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Why English Is The Language Of Science

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Over the last few years, the use of the English language in scientific research papers has become more and more prevalent. According to Why English Matters, 98% of scientific articles published today are in English. And this alone is a key reason to why skilled English is so essential when building a career in Science.

English is now considered a global language, with approximately 400 million native speakers. Not only are there this amount of native speakers, but over a million more speak the language as a second or foreign language. It is due to this that English is now considered the language of science.

The Impact of World War Two on Science

English hasn't always been the most common language in science and research. A little over 100 years ago, at the start of the 20th century, the dominant language for science was indeed German. And even before that, Latin.

In the past, it was not uncommon for scientists and researchers to publish their work in both their native language and Latin. This was back in the times when Latin was a globally recognised language. There has historically been a much wider variety surrounding language in science than there is today. Most journals and papers are now solely published in English.

Pri.org credits the decline in the German dominance over science to the events of the first world war. During and after the war there was a boycott of German scientists and research by the British and French.

There was a general anti-German sentiment (not helped by anti-German laws in the US) atmosphere at the time. This pushed the German language out of the scientific community. Even in the years after the laws and boycotts, the German language still didn't reclaim its place. This is mainly down to the fact that there was a new generation of scientists was no longer exposed to German scientific writing. By then English and French had become more common in scientific research.

The growing influence of the US in science also helped strengthen the use of the English Language and push out French. Therefore leaving English as the most used language in scientific research.

The Global Spread of The English Language

Another reason why English as a language is so dominant in science and technology is British colonialism. As the saying goes, 'The sun never sets on the British Empire'. And this was in many ways correct. In the early 1920's, the British Empire had consumed a quarter of the world's total land mass and a fifth of its population. This has made the English language one of the world's most spoken languages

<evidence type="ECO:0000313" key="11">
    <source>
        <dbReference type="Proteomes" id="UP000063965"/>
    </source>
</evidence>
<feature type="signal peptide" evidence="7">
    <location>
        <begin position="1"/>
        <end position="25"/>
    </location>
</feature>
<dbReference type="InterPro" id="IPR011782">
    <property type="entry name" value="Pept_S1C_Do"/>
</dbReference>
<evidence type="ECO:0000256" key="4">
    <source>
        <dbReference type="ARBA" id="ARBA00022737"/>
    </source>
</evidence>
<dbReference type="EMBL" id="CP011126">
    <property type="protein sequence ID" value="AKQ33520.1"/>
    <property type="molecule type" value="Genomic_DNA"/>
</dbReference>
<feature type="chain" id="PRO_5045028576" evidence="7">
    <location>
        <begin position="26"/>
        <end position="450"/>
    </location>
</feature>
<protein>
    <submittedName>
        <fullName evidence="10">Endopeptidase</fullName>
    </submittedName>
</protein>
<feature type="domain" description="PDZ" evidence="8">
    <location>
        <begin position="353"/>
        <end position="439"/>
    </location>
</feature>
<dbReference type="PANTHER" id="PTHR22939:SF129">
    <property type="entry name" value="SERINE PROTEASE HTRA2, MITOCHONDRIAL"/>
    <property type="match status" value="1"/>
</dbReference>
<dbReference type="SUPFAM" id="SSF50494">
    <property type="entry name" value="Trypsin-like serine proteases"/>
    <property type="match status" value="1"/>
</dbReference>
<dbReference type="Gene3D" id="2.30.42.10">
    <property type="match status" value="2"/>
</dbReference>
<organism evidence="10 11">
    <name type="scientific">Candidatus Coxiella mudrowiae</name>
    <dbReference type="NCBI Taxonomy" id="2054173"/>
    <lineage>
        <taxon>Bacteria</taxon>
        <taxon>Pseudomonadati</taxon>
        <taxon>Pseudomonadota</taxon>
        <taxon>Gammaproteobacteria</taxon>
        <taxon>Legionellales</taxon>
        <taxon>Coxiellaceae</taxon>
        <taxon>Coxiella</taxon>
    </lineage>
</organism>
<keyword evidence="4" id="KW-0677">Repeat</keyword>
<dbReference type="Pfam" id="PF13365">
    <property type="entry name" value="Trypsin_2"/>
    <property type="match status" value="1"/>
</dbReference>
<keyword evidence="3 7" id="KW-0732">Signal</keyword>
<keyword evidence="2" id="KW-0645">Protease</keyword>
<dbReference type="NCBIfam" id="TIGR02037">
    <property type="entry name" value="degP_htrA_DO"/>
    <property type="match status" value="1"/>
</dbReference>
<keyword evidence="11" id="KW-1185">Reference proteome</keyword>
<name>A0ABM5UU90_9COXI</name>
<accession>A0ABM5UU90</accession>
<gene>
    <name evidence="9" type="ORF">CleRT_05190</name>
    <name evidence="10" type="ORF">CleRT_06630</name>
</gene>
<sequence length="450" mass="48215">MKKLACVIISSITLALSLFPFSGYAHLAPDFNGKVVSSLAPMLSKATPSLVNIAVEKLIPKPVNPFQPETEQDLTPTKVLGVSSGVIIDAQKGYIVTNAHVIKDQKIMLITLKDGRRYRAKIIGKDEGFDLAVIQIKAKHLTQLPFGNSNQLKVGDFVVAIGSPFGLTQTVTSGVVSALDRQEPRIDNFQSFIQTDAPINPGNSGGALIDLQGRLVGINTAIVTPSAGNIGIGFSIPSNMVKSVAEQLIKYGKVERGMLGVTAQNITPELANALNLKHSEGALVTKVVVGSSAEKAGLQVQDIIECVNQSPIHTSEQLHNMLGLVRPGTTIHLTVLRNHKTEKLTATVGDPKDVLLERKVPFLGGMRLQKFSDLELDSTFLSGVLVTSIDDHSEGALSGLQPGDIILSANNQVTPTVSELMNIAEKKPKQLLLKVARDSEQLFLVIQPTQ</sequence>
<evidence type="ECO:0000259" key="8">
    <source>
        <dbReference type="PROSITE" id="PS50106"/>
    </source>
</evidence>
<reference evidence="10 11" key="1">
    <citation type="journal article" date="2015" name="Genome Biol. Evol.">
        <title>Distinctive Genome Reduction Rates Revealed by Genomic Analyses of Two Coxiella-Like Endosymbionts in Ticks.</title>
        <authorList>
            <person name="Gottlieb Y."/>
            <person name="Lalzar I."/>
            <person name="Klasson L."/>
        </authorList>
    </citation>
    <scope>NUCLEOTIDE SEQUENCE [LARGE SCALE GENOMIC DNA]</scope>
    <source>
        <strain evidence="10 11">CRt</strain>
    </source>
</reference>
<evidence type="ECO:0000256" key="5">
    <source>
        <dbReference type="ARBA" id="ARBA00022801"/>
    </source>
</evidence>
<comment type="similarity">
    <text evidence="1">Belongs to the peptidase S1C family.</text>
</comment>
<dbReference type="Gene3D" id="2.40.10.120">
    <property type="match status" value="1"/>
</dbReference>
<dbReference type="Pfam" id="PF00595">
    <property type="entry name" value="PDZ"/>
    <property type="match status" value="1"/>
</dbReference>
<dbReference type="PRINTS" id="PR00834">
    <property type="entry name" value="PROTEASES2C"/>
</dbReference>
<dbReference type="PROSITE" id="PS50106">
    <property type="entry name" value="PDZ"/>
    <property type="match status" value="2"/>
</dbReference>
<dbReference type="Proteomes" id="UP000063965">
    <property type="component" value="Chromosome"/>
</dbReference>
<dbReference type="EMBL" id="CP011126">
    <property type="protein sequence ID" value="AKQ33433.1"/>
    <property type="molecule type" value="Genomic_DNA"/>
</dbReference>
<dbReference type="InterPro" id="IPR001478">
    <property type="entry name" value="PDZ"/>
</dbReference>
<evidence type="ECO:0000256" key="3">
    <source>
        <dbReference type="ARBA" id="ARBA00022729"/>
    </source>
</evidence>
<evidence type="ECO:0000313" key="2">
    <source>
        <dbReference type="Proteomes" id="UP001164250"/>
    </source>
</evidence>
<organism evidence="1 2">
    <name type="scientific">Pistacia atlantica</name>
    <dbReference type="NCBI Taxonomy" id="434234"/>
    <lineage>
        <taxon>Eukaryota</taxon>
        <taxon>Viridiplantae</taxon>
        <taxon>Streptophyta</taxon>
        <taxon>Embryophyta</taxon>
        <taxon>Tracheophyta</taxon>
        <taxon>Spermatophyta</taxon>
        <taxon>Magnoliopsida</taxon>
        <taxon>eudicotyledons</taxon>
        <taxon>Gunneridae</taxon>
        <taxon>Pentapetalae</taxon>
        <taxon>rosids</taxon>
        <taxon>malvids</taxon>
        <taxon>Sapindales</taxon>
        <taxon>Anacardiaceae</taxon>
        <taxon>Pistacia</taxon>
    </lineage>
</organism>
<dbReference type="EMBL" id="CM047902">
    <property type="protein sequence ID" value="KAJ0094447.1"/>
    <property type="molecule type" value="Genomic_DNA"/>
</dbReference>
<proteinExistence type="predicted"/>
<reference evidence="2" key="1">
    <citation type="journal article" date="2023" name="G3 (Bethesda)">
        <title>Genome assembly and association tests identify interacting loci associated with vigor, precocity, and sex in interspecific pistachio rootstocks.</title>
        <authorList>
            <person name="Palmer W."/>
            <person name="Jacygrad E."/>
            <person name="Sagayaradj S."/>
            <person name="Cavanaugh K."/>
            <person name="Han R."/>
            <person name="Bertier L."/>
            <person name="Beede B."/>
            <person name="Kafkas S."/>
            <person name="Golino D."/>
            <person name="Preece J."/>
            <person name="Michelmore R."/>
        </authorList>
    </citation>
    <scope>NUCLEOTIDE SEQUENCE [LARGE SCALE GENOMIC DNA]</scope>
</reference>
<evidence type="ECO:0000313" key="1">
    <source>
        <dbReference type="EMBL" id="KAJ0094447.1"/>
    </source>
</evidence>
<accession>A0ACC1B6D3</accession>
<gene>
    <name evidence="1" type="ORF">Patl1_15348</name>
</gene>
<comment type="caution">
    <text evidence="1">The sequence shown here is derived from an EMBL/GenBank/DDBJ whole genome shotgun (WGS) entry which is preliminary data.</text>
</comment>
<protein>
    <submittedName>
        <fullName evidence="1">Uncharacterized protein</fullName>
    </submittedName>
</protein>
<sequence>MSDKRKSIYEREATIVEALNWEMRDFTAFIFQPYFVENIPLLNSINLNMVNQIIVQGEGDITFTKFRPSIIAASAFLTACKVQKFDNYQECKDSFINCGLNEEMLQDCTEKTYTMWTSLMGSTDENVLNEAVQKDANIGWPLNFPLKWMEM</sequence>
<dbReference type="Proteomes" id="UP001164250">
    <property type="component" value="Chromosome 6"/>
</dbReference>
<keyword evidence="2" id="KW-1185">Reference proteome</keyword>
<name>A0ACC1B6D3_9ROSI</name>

British colonialism is one of the more significant reasons to the spreading of the English language. Especially in the early 20th century. Taking this into account, it is not surprising the English language began to dominate the sciences as well.

So Why Learn English?

Learning the English language is almost essential for anyone considering a career in STEM. In order to have globally recognised work, English is an often deemed a necessity.

Korean researcher Kumju Hwang has said

"The reason that [non-native English-speaking scientists] have to use English, at a cost of extra time and effort, is closely related to their continued efforts to be recognised as having internationally compatible quality and to gain the highest possible reputation."

And he is right. Although it takes a lot more effort, learning English really does pay off. There are an estimated 1.5 billion English speakers in the world today, that could be your potential audience. Publishing scientific research in English will help it become globally recognised.

But English is not only essential for publishing work. Learning English will help you in terms of doing your own academic research. Being able to confidently communicate in English allows you to learn from other researchers. 98% of scientific research papers published online are in English. You would be doing yourself a disadvantage by not learning such a prevalent language in this field.

In order to keep up with fellow scientists and to be able to see your work reach a global audience, English in a must.

For further information about Harrow House International College - or any of our English courses - please visit www.harrowhouse.com.

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Adult Courses
Adult Intensive English in Action Course Discounted Course Fee - £446 per week

Age Range:

From 16 years
Course Dates:
 
22 August 2015 - 19 December 2015
(Must be booked by 17 July 2015)
Course Duration:

From 1 week
English Level:

From Elementary to Proficiency (CEFR Level A2 - C2) (No beginners)

Course includes Mondays to Fridays:
22.5 hours of English language tuition per week + 7.5 hours of English in Action per week

Individual Learning Plan (ILP for students studying more than 4 weeks)

Supplementary Language Material

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A selection from: arts and crafts, bingo, competitions, Conversation Club, dance classes, discos, films, internet access, karaoke, live music, Music Club, pantomime, quiz games, sports activities, talent shows and yoga.

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1 full-day Saturday excursion during 2 week stay
2 full-day Saturday excursions during 3 week stay, etc
1 half-day Sunday excursion for all course durations

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Full-board College accommodation in twin-bedded en-suite rooms.
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